Kyle Petty doesn't have a NASCAR Sprint Cup ride this season, and he certainly won't be part of the combined Petty/Gillett Evernham organisation.

Nevertheless, the legacy Kyle Petty leaves is likely to be as monumental as that of his father, Richard Petty, a 200-time Cup winner and a seven-time Cup champion.

Kyle Petty's legacy is born of tragedy, not triumph. His son Adam died May 12, 2000 from injuries sustained in a crash during practice at New Hampshire Motor Speedway. Kyle Petty refers to his son's death as "Adam's accident". When the accident occurred, Adam was still two months away from his 20th birthday.

As a driver, Adam was to have carried the vaunted Petty banner into the 21st century. Those dreams ended at Loudon.

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From the devastating grief of that loss came Victory Junction Gang Camp, which Kyle and wife Pattie Petty established in Adam's memory. Through the camp, which serves children ages 6-16 with chronic and serious illnesses, the Pettys have welcomed thousands of children into their extended family.

For a multitude of reasons, Victory Junction as a concept has resonated throughout the NASCAR community and beyond. The unrelenting commitment of Kyle and Pattie Petty is a powerful magnet, one that attracts significant support from NASCAR's top stars.

A substantial portion of proceeds from Prelude to the Dream, the annual event Tony Stewart hosts at his own Eldora Speedway in Ohio, benefits Victory Junction. In 2008, Stewart presented Petty a check for $1 million after the race. The Jimmie Johnson Foundation donated $600,000 to add a bowling alley to the camp.

NASCAR president Mike Helton put a prized Harley-Davidson motorcycle up for sale at last weekend's Sound & Speed celebration in Nashville. In a live auction benefiting Victory Junction and the Country Music Hall of Fame, Helton's bike brought $30,000 when it was gavelled down at the Wild Horse Saloon.

Money is fuel for the furnace of Petty's vision. He has announced plans for a camp in Kansas City to complement the original facility in Randleman, N.C., though Petty says the floundering economy has slowed progress on the second camp. Ultimately, Petty would like to establish facilities throughout the country.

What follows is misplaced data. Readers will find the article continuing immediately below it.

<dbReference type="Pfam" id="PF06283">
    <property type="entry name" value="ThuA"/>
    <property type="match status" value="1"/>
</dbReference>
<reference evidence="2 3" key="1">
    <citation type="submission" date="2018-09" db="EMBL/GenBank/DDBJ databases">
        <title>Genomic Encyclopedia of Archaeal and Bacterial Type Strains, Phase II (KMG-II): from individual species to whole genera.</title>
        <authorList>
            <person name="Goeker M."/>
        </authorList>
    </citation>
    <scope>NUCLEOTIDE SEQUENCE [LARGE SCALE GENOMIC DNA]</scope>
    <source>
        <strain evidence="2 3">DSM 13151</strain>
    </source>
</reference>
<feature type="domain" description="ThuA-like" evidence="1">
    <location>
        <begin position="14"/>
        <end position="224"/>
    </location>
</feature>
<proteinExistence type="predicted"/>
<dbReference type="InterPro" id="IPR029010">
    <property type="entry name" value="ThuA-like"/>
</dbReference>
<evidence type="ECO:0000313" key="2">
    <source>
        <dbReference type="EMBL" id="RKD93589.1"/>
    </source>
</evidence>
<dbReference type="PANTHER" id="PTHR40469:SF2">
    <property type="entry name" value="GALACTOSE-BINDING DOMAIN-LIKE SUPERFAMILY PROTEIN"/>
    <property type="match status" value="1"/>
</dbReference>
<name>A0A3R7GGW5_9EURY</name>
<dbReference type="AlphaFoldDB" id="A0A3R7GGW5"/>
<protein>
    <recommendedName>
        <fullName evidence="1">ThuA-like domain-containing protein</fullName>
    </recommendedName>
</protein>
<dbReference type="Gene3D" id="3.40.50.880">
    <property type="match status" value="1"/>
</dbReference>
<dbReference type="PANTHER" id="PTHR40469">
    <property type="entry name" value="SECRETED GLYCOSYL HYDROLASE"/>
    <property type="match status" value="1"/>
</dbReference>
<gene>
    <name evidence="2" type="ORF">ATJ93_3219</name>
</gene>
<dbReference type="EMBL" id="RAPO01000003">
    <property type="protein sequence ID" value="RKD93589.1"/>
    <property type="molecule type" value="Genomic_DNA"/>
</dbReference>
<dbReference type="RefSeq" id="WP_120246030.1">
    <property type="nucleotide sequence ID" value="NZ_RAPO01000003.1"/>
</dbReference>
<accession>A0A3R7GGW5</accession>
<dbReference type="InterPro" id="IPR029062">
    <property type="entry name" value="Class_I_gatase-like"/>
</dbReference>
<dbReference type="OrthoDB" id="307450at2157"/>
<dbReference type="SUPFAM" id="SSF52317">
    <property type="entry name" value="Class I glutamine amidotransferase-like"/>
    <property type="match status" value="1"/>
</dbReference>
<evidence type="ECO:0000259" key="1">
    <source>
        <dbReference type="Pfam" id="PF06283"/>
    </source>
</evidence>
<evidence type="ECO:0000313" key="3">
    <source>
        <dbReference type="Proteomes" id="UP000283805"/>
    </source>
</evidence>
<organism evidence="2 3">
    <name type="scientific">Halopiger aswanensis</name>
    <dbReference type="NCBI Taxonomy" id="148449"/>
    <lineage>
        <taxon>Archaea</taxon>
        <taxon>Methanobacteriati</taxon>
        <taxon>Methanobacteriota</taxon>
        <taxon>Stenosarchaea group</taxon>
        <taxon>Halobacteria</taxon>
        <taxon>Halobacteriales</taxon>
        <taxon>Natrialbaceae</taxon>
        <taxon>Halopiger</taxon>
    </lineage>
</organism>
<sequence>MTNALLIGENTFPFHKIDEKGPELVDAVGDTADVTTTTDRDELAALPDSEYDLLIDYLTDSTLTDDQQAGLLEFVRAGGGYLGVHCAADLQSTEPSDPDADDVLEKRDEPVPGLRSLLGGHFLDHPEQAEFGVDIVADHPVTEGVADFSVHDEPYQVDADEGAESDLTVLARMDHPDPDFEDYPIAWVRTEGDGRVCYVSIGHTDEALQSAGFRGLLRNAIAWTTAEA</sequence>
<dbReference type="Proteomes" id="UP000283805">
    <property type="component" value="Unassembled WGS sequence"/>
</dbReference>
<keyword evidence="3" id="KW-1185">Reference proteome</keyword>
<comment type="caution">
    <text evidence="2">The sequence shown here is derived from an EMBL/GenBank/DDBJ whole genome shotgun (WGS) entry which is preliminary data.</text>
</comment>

Though Petty's tenure with his namesake organisation ended last year with his final ride in the #45 Petty Dodge, he doesn't need the cachet of being a full-time Sprint Cup driver to accomplish his goals.

For Kyle, Petty Enterprises ceased to exist as such when the shop moved from Level Cross, N.C., to Mooresville, N.C. The subsequent partnership with Boston Ventures (June 2008) and merger with Gillett Evernham (announced this month) have only distanced the organization farther from its roots, in Petty's view.

"For me, when they left Level Cross, it was a different place," Petty said last Saturday at Sound & Speed, which raised approximately $800,000 annually for its charities in 2005, 2006 and 2007 (figures for 2008 aren't available yet). "I went over there (to the new shop) maybe five times in the whole year that we raced.

"I didn't go over there, because it wasn't Petty Enterprises. I grew up next to that race shop. It was right there. It was Petty Enterprises. That's where all the guys worked... When they moved somewhere else, it was something different... Then, when Boston Ventures bought it, it's not even close to Petty Enterprises.

"I pretty much knew when they came in and started doing some stuff that I had no place there in '09."

Petty will run selected races in the Grand Am Series this year, including the Rolex 24 Hours at Daytona International Speedway in late January. He'd welcome a part-time Cup ride, too, should an opportunity present itself.

In February, the #43 Dodge will take to the track for the Petty/Gillett Evernham organization, with Reed Sorenson behind the wheel. Richard Petty will stride through the garage wearing his trademark cowboy hat and sunglasses, signing autographs every step of the way.

As we follow the evolution of the Petty brand in NASCAR racing, however, let's also pay proper attention and respect to what Kyle Petty is doing away from the track.

His work is every bit as important - if not more so.

by Reid Spencer/Sporting News